Design parameter Waveguide size Center frequency 3-dB bandwidth QT Number of poles Passband ripple Normalization Filter symmetry Normalized q1 Normalized k12 Normalized k23 ( G0/ 0)2 Q Input normalized susceptance B0 Interstage normalized susceptance B12 Interstage normalized susceptance B23 First resonator length Second resonator length Value WR-75 13.25 GHz 40 MHz 331.25 4 0.001 dB 3-dB bandwidth Symmetrical 0.9114 0.7765 0.5412 1.546 136.41 11.06 175.7 252.0 0.537 in. (1.36 cm) 0.552 in. (1.40 cm)

Qn=Qqn=absolute output singly loaded Q (4) Kij=kij/Q=absolute coefficient of coupling between ith and jth resonators (5) now: X0=SQR[(1/Q1)/(1-1/Q1)]=1/B0 (6) Xn=SQR[(1/Qn)/(1-1/Qn)]=1/Bn (7) Xij=Kij/(1-Kij2)=1/Bij (8)

where: X0 = the normalized input coupling reactance, Xn = the normalized output coupling reactance, and X ij = the normalized interstage coupling reactance for resonators i and j. These normalized inductive coupling reactances can be used in the design equations of reference 2 to determine the lengths of the waveguide bandpass filter resonators. now: B0 = the normalized input coupling susceptance, Bn = the normalized output coupling susceptance, and B ij = the normalized interstage coupling susceptance for resonators i and j. Beyond calculating a ballpark 10percent bandwidth in guide wavelength, the approximate design equations must be reformulated to take into account the frequency sensitivity of distributed (transmission-line) circuits. A viable method for developing broader-bandwidth filters entails use of prototypes for multiquarter-wave transformers 7 and other techniques.8 Using electromagnetic (EM)-field theory, designers can improve filter accuracy and eliminate the additional complexity and cost of using filtertuning screws. But despite this new design technique, approximate design and development methods2

have proven adequate for most waveguide bandpass-filter design. Use of tuning screws, with or without coupling screws, has continued to be acceptable. Table 1 shows a typical design and development cycle. Computer-aided analysis and design and fabrication liaison are important in achieving technical success within schedule and budget. Table 2 shows samples of preliminary design computations.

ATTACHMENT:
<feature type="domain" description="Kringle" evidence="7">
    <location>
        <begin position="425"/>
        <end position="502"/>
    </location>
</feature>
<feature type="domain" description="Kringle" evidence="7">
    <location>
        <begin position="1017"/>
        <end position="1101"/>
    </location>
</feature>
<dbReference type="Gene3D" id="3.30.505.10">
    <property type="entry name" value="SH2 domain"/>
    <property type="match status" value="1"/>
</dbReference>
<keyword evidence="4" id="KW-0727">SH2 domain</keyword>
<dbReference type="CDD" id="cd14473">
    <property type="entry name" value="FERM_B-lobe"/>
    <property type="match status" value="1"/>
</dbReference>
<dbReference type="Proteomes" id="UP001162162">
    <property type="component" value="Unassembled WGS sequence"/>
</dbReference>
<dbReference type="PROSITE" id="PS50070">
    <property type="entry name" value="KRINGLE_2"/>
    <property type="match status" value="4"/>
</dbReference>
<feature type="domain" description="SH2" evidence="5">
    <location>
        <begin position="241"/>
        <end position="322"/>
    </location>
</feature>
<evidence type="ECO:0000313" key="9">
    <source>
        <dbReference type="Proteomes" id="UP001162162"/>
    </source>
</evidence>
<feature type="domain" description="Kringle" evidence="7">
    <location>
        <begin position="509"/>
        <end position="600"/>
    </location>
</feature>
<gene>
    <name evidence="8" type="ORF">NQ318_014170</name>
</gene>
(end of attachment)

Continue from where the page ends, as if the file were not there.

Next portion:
TUNABILITY
Direct-coupled waveguide bandpass filters are usually tuned with capacitive screws centrally located on the waveguide broad wall(s) and at the high-impedance planes of the

waveguide resonators. These screws compensate for design inaccuracies and fabrication tolerances. Many rectangular-waveguide filters can be tuned over a 10-percent frequency range. Filter couplings are frequency sensitive, and designers can expect to encounter variations in bandwidth and response shape over the tuning range. Increased tuning-screw penetration depth degrades resonator unloaded Qs and causes increased filter passband insertion losses. Tuning-screw penetration also degrades a filters peak power-handling capacity. A design decision not to use tuning screws must consider filter transmission and reflection specifications,

Table 3: Typical tuning screw sizes for various waveguide bands


Waveguide size WR-229 WR-137 WR-112 WR-90 WR-75 WR-62 WR-51 WR-42 WR-28 English tuning screws 12-28 10-32 8-32 6-32 4-40 2-56 2-56 1-72 0-80 Metric tuning screws 6.0 5.0 4.0 3.5 3.0 2.0 2.0 1.6 1.6 1 0.8 0.7 0.6 0.5 0.4 0.4 3.5 1.5

MICROWAVES & RF

APRIL 2000

96

DESIGN FEATURE Bandpass Filters


fabrication tolerances, filter input and output interfaces, as well as production volume. As with other types of filters, tunability becomes less of a necessity as the percent bandwidth is increased. Table 3 shows typical tuning-screw sizes for some popular rectangular-waveguide sizes. Brass screws are preferable to stainlesssteel screws. Environmental changes can have discernible effects on the tuning of waveguide bandpass filters.9 Thermal expansion in a waveguides metal walls and the presence of humidity can detune a waveguide bandpass filter. This can become an acute problem when the filter bandwidth is very narrow. Altitude and corrosion also can affect performance. meet stringent performance specifications. Table 4 shows typical coupling-post diameters. Coupling irises, apertures, and vanes use thin-precision shim stock. A 0.031-in. (0.07874-cm)-thick stock is used in WR-112 and WR-90, while 0.020-in. (0.0508-cm)-thick stock is used in WR-75, WR-51, WR-42, and WR-28. Some waveguide bandpass filters use both posts and irises. Waveguide bandpass filters designed in WR-430 waveguide were tunable over the 1.7-to-2.3-GHz frequency range, using three different models, all with adjustable filter couplings. These filters were five-pole, 0.001-dB ripple units designed for a nominal 60-MHz, 3-dB bandwidth. Over the central 20 MHz of the passband, the filters had return losses in excess of 30 dB. This was necessary to meet echo-distortion specifications in a high-capacity, multihop, terrestrial-communications system. Mechanical parts for these filters are summarized in Table 5.

COUPLING
The design must also account for normalized susceptances of the filters couplings. There are several different types of inductive-coupling structures that can be used in waveguide bandpass filters.10 The desired normalized susceptances can be obtained from handbook data11 or by using developmental procedures. 11,13 Alternatively, singly loaded Qs and coefficients of coupling can be obtained developmentally.12,13 When the waveguide bandpass filter must compensate for mismatches at source and load interfaces, adjustable input and output couplings are desirable. When filter bandwidth must be adjustable over a specified tuning range, adjustable interstage couplings are also desirable. Adjustable couplings also permit precision design and alignment to